Skip to content Skip to navigation

Cutting costs with testimonials as a marketing tool

September 29, 2009
by boconnell
| Reprints

Marketing is expensive. With LTC reimbursements on the decline, it is more imperative than ever to trim costs. During crunch times, marketing budgets are often among the first to be slashed in favor of direct patient care budgets. However, this can be detrimental to bottom lines when it leads to empty beds. So how do you balance effective marketing while conserving money? One way is the effective use of resident and visitor testimonials.

Notice the use of the word effective. You already know testimonials are an effective way to connect with consumers and build trust—so let's focus on the best way to leverage these testimonials. It's no longer enough these days to put a couple glowing visitor comments on brochures that sit in your lobby. Consumers see right through hand-picked testimonials and place little value on them ... that is, if they ever even come in to see your brochures.

Consumers are savvy these days when it comes to obtaining information to help them make informed decisions. They're accustomed to researching purchases such as automobiles and travel online, comparing vital facts like quality, price, features, and consumer reviews. They expect, and get, detailed information on the products and services they need. Now they're beginning to transfer these expectations to their healthcare decisions as more consumer websites and government agencies spend time and effort educating them. As a result, consumers are turning to the Internet for information. According to Google, the Web site had about a million Internet searches on the phrase "nursing homes" in August 2009 alone.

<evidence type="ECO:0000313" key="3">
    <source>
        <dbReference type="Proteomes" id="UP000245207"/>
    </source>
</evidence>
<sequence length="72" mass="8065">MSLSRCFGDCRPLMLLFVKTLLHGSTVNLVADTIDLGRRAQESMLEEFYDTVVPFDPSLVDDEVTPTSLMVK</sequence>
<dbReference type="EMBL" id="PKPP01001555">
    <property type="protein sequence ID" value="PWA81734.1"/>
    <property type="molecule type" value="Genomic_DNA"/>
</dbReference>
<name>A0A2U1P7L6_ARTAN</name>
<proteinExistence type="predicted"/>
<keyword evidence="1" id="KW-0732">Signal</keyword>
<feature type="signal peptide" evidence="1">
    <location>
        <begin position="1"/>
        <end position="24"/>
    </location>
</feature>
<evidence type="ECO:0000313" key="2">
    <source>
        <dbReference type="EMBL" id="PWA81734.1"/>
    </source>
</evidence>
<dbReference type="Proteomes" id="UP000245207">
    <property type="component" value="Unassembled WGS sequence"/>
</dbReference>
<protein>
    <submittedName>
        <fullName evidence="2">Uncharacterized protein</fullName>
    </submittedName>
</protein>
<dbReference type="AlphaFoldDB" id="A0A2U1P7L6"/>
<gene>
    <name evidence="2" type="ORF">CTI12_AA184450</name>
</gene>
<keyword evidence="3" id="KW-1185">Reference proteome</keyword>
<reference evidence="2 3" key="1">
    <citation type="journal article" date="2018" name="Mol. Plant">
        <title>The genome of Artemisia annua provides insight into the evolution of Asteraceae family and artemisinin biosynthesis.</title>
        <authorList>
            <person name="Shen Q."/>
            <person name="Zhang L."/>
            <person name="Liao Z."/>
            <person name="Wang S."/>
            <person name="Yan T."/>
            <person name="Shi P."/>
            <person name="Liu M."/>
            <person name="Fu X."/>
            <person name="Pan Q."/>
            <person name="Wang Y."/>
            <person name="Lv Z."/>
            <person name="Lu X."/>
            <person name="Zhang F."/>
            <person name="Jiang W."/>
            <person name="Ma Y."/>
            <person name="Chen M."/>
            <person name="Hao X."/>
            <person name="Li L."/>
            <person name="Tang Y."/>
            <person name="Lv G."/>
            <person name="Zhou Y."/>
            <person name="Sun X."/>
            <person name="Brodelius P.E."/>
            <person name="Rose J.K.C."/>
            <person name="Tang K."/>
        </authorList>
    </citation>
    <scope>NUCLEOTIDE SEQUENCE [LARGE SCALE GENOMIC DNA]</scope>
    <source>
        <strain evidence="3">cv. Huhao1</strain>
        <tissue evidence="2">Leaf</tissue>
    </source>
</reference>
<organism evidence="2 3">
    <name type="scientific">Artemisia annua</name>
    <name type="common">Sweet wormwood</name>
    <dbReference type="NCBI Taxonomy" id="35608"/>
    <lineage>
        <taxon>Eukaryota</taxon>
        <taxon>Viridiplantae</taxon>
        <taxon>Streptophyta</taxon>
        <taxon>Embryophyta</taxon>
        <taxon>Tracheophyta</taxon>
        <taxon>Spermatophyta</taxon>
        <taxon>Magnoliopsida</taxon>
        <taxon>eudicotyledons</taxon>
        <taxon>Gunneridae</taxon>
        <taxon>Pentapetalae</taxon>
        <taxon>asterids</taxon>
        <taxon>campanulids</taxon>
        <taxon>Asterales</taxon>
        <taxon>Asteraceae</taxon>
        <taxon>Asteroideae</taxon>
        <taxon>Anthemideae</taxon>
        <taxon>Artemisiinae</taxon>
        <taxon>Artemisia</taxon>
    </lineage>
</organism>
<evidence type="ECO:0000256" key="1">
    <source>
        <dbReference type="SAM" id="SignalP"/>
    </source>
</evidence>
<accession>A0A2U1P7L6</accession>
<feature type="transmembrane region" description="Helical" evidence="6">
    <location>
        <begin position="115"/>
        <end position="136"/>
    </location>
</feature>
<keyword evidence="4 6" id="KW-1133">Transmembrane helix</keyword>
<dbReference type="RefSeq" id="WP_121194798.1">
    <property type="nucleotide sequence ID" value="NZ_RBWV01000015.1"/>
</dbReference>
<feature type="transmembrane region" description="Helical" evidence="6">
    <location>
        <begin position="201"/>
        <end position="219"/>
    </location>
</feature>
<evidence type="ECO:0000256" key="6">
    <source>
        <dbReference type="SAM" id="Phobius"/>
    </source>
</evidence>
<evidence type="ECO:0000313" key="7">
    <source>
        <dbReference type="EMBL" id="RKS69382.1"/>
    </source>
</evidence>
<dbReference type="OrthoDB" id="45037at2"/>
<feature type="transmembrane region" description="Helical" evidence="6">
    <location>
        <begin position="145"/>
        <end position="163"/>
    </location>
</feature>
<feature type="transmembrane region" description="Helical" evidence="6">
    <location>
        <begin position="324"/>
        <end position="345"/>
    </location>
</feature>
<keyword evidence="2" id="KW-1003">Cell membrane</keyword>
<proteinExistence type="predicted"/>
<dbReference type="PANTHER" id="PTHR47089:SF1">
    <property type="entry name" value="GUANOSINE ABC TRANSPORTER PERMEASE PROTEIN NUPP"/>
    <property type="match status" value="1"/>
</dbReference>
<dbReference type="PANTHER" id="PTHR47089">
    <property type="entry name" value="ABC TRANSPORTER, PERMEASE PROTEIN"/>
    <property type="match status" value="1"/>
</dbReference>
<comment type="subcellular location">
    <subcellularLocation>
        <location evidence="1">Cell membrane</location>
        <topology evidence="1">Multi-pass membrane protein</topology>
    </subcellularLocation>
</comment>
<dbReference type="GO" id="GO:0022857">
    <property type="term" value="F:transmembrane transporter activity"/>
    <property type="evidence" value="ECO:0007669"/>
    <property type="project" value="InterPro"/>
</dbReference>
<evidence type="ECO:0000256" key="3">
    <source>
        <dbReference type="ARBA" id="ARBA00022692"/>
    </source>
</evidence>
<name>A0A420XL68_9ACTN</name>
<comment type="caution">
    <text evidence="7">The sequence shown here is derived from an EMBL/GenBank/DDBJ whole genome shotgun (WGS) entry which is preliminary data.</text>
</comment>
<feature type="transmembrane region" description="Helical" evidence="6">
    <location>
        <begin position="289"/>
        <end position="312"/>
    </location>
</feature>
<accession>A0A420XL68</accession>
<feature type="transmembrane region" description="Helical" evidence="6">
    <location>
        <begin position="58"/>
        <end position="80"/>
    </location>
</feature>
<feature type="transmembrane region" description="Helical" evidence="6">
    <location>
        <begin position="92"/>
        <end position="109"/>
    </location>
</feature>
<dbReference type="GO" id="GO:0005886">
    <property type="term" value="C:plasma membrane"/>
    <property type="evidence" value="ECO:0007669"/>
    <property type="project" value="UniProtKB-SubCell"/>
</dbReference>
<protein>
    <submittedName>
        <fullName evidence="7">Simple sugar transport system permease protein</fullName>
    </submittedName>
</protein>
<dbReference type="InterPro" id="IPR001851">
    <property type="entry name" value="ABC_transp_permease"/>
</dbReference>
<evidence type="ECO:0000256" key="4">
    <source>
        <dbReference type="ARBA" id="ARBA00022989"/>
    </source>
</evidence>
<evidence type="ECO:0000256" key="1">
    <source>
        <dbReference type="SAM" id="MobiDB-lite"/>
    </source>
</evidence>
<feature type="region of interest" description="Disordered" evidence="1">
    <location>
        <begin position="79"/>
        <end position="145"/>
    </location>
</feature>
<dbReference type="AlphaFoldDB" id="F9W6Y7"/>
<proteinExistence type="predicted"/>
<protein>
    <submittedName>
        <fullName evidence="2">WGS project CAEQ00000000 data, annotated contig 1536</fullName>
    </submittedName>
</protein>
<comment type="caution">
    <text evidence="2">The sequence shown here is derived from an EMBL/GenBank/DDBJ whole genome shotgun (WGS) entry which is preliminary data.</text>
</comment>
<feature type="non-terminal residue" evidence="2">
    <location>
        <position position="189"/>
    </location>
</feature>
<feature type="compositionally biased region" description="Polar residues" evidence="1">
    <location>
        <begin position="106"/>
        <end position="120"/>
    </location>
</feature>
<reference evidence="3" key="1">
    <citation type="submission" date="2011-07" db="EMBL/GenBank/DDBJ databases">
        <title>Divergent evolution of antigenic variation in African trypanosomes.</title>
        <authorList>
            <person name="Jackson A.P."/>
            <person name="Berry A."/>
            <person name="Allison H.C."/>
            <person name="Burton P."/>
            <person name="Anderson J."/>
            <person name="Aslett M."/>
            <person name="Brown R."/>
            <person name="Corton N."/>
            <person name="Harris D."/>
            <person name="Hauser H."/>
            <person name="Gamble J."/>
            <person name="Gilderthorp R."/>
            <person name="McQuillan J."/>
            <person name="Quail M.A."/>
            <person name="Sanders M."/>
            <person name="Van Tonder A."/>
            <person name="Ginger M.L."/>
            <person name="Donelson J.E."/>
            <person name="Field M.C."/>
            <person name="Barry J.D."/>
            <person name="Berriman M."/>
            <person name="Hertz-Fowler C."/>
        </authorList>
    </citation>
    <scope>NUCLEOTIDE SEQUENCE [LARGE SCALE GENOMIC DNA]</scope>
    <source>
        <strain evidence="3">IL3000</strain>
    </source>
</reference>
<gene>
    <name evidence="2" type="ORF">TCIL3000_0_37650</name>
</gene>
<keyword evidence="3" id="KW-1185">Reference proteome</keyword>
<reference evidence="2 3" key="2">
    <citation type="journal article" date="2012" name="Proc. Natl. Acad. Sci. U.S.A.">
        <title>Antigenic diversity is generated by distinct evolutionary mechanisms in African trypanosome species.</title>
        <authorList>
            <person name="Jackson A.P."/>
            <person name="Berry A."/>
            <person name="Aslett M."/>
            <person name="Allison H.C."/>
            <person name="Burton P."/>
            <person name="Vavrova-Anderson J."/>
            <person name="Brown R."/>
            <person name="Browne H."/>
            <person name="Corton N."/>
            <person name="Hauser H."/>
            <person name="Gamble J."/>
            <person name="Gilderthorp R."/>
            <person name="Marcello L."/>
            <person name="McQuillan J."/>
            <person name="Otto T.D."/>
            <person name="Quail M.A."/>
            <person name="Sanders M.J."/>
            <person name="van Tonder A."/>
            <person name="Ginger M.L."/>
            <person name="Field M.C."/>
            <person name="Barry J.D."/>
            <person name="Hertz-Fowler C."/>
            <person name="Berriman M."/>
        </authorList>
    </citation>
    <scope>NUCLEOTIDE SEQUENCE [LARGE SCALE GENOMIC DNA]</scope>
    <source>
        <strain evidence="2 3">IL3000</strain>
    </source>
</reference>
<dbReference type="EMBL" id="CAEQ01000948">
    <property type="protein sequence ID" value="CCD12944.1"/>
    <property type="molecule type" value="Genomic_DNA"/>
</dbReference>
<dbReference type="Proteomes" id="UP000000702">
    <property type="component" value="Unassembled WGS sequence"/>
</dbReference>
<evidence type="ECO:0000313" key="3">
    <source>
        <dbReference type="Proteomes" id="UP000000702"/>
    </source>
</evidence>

When these consumers search for long-term care on the Internet, most pieces of information regarding quality, services provided, and even cost are found relatively easily. Consumer reviews, however, are more difficult to find—and that's where your opportunity lies. By participating in and encouraging reviews on third party websites, you differentiate yourself from competitors and you begin to build trust with consumers. Having these testimonials on a third party Web site accomplishes two things: 1) your information is more likely to be found and exposed to a wider audience because these sites specialize in driving traffic; and 2) consumers will be more likely to trust the information because it is coming from a neutral third party.

You can spend time and money on traditional marketing that may go unnoticed, or you can start building trust and relationships with consumers already searching for long-term care by participating with an independent ratings website.

WhereToFindCare.com can help LTC operators incorporate testimonials in marketing efforts at no cost. Visit http://www.wheretofindcare.com/PatientSatisfaction.aspx to learn more.

Topics

boconnell

...